You can save stress and set yourself up for success by investing a small amount of time in pre-production preparation.
The big day has arrived and you're ready to shoot. Wait. Are you sure? As any good scout will tell you, the secret to success is to be prepared. As a video production manager, the best tool I've found to insure my crew is perfectly prepared every time we roll is a pre-shoot checklist. If you aren't working from a checklist, you're putting your productions at risk. So make a list and check it twice. While I create custom production-specific checklists for each of our major shoots, there are a few things that always stay on every one of my lists, and they should be on yours too.
1. Test Your Gear
Just because your tools worked last time doesn't guarantee it will work this time, so always take time to pull out all of your gear and put it through its paces a day or two before your shoot. Do it every time with every piece of equipment: camera, lights, mics, monitors... all of it. It's important to test your gear in advance of the shoot so you have time to make repairs or find replacements in case you do discover any defects.
2. Check Your Charges
It takes several hours to refresh the charge on your camcorder batteries, so this is another task that needs to begin a day or two in advance of your shoot. I like to carry at least two charged batteries per camera; preferably three. Preparing your power supplies doesn't end with charging your camcorder batteries, you should charge or replace all of the batteries in every battery-powered device at the beginning of every shoot, and always carry extras. Make a habit of replacing your 9-volt and AA batteries as a regular part of your shoot prep.
3. Prep Your Media
Depending on the type of camera you shoot with, prepping your media may mean buying tape or clearing off your digital media cards or hard drives to make sure you have room to record. Allow adequate time for this task, just in case you need time to transfer media off the cards before swiping them clean.
4. Make and Print Your Plans
There's a wise old production adage that says you should plan your shoot. In practical terms, this means creating and working from scripts, schedules and shot lists. Anyone who shows up at a shoot planning to "wing it" without a strategic plan is putting the production at risk. Even when covering an unscripted event, the wise shooter can anticipate certain events and activities that are must-have moments. So take the time to make a plan and remember to take your plan.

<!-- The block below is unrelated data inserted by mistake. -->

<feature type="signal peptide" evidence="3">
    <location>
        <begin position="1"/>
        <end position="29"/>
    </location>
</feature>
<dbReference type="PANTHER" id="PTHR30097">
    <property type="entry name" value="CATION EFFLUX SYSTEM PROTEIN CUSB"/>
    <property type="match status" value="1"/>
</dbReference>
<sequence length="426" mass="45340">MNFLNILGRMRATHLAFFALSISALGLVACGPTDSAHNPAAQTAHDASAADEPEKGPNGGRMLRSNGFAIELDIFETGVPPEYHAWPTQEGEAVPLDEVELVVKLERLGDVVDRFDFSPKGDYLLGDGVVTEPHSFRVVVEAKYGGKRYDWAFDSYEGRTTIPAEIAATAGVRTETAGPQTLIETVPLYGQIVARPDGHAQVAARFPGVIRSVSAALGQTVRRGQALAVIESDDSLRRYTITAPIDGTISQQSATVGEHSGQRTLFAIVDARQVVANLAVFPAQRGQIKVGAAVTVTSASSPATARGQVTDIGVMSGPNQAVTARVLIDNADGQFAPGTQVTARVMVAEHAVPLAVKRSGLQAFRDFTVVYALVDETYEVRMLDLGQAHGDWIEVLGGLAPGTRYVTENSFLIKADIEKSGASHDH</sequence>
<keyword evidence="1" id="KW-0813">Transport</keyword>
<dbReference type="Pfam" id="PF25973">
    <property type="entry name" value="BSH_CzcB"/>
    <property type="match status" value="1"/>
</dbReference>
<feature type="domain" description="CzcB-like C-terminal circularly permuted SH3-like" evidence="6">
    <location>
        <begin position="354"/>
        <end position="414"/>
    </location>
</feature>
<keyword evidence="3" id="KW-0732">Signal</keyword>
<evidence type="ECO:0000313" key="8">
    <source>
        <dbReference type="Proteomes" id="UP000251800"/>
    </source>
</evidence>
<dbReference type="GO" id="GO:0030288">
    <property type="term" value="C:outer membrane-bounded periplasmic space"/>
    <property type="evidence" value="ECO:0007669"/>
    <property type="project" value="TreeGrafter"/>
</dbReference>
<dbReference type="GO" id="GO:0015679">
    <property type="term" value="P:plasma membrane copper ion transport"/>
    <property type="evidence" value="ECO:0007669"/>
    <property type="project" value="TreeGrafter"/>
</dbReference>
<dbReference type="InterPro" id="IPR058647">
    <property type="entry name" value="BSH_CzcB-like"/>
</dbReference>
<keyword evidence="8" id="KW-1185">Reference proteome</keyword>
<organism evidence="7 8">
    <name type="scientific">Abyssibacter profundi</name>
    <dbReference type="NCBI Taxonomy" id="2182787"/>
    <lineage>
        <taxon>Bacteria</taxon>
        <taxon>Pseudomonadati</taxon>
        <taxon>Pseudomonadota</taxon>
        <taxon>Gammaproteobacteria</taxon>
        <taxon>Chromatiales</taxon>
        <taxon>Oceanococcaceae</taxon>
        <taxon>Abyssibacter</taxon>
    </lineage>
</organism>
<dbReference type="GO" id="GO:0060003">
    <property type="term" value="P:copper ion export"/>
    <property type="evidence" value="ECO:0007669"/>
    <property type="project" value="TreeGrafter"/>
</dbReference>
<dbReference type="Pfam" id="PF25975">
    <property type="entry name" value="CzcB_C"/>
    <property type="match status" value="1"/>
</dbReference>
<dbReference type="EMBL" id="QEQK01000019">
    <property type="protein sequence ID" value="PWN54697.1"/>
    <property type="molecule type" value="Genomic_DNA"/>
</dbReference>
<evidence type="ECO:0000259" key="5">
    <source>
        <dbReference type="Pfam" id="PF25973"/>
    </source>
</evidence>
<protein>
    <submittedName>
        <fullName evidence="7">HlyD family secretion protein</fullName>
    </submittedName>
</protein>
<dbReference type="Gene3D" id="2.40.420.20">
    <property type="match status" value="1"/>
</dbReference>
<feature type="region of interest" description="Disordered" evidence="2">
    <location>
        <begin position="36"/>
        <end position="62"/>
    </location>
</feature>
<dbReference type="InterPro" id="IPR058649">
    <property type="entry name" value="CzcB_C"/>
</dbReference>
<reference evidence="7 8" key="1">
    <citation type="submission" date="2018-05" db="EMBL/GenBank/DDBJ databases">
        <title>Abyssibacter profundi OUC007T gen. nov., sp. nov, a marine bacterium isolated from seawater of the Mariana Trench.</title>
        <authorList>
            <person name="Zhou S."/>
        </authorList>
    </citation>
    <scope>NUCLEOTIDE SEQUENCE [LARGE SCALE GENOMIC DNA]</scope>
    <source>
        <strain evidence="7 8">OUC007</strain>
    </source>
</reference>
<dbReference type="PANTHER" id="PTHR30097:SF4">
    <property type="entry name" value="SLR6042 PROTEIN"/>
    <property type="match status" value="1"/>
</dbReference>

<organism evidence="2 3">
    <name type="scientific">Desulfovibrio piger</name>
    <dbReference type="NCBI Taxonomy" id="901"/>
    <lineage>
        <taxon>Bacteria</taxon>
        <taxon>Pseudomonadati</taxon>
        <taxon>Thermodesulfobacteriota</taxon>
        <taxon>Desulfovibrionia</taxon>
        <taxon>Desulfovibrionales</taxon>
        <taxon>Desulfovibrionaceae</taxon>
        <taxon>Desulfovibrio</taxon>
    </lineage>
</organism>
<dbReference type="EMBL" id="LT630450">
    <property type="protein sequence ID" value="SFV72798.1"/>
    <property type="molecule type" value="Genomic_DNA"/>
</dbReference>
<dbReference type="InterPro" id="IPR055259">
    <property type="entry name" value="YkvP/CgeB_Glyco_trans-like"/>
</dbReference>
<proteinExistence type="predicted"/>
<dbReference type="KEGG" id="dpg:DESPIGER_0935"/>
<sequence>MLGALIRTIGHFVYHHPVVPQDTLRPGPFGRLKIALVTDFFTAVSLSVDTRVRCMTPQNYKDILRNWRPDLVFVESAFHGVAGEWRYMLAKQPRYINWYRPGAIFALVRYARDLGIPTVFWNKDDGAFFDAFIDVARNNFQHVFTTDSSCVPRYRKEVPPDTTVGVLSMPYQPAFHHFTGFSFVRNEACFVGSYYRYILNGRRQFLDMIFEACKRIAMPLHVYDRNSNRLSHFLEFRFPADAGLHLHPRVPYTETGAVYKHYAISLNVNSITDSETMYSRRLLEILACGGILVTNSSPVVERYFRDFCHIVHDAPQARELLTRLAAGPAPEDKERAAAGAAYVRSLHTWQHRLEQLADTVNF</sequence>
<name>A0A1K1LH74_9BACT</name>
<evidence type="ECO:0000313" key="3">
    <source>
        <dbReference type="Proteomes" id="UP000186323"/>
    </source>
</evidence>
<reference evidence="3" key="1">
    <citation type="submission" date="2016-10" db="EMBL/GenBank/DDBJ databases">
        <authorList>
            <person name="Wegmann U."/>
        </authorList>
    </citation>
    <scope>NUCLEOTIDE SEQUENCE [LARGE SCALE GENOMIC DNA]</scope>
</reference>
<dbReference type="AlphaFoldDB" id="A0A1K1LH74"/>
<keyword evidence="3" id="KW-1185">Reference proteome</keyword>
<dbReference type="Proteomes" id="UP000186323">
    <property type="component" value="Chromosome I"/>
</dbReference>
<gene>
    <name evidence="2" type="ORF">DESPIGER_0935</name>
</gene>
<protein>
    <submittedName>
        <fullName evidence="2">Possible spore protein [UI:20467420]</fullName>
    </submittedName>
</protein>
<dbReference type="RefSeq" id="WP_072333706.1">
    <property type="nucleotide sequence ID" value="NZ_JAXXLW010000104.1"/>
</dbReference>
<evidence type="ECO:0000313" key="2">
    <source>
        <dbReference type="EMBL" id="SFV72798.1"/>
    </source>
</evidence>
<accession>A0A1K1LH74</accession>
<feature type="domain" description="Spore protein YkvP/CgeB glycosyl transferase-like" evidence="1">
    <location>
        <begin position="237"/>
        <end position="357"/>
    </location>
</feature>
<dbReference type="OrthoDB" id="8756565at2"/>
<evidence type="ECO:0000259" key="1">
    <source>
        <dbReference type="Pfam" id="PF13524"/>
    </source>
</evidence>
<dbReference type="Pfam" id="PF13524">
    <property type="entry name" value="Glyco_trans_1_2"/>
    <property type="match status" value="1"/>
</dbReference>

5. Pack Your Bag
A checklist is also an important part of packing your gear bags before you leave home base. This should include everything you need to pull off your shoot. Things like your camera, tripod, microphones, cables, headphones, reflectors, gaffer's tape, and those charged batteries that we talked about earlier. When it goes in the bag or in the car, check it off the list. Never assume you have it if you haven't checked it off.
6. Clean Your Lens
Once you're on set, your prep work isn't done. There are a couple important things to do before you roll. One of the simplest is to clean your lens with a lens tissue. I have two tips for you here: 1 - always clean the lens before you shoot. Always. I can't tell you how many times I have seen beautiful footage corrupted by dusty, streaky, dirty lenses. Always wipe your lens. 2 - Your lens is very sensitive to abrasives, so only clean it with a genuine lens cloth designed for cleaning camera lenses. Don't use a facial tissue... or your sleeve.
7. Check Your Focus
The last essential thing to do before you tap that little red record button with your itchy trigger finger is set your focus. Always set your focus at a full telephoto zoom. If you are shooting a person, zoom all the way in on the eyes, take the camera all the way out of focus, and then slowly bring it back in until the specular highlights (those gleaming white reflections of light in the eyes) are crisp and clear. If you are shooting more than one subject, focus on the one farthest from the camera. Once the focus is set, don't touch it again. As you zoom back to a wide angle setting everything between your subject and the camera will stay sharp as you zoom out, and when you decide to zoom back in, it will still be sharp.
You can save yourself a great deal of stress and set yourself up for more successful shoots by investing a small amount of time in pre-production preparation. While these seven tips will get you started, don't stop here. Customize this list to make it your own, and be as prepared as you can be.
Chuck Peters is a 3-time Emmy award winning writer and producer. He is currently VP of Production at KIDMO/Rivet Productions.